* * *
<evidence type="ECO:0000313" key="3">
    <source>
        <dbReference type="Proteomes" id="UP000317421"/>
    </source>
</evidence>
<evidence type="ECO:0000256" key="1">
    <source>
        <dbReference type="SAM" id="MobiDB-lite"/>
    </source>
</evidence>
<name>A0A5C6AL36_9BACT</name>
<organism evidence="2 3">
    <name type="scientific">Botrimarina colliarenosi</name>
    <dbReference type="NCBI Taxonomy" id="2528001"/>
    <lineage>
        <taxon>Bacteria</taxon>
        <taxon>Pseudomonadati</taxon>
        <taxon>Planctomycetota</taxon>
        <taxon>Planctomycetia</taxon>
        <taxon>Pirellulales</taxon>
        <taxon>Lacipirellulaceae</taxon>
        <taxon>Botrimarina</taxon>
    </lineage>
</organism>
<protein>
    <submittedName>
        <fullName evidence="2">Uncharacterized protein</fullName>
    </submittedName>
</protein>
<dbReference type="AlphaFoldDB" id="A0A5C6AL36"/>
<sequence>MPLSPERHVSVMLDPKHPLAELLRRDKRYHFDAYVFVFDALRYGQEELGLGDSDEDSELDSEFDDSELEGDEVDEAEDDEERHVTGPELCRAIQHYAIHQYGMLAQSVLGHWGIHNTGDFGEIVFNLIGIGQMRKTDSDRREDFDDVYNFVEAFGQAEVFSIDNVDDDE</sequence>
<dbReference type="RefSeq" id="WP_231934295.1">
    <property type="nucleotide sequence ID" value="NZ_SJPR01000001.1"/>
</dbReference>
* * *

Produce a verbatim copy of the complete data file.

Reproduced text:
<evidence type="ECO:0000313" key="3">
    <source>
        <dbReference type="Proteomes" id="UP000317421"/>
    </source>
</evidence>
<evidence type="ECO:0000256" key="1">
    <source>
        <dbReference type="SAM" id="MobiDB-lite"/>
    </source>
</evidence>
<name>A0A5C6AL36_9BACT</name>
<organism evidence="2 3">
    <name type="scientific">Botrimarina colliarenosi</name>
    <dbReference type="NCBI Taxonomy" id="2528001"/>
    <lineage>
        <taxon>Bacteria</taxon>
        <taxon>Pseudomonadati</taxon>
        <taxon>Planctomycetota</taxon>
        <taxon>Planctomycetia</taxon>
        <taxon>Pirellulales</taxon>
        <taxon>Lacipirellulaceae</taxon>
        <taxon>Botrimarina</taxon>
    </lineage>
</organism>
<protein>
    <submittedName>
        <fullName evidence="2">Uncharacterized protein</fullName>
    </submittedName>
</protein>
<dbReference type="AlphaFoldDB" id="A0A5C6AL36"/>
<sequence>MPLSPERHVSVMLDPKHPLAELLRRDKRYHFDAYVFVFDALRYGQEELGLGDSDEDSELDSEFDDSELEGDEVDEAEDDEERHVTGPELCRAIQHYAIHQYGMLAQSVLGHWGIHNTGDFGEIVFNLIGIGQMRKTDSDRREDFDDVYNFVEAFGQAEVFSIDNVDDDE</sequence>
<dbReference type="RefSeq" id="WP_231934295.1">
    <property type="nucleotide sequence ID" value="NZ_SJPR01000001.1"/>
</dbReference>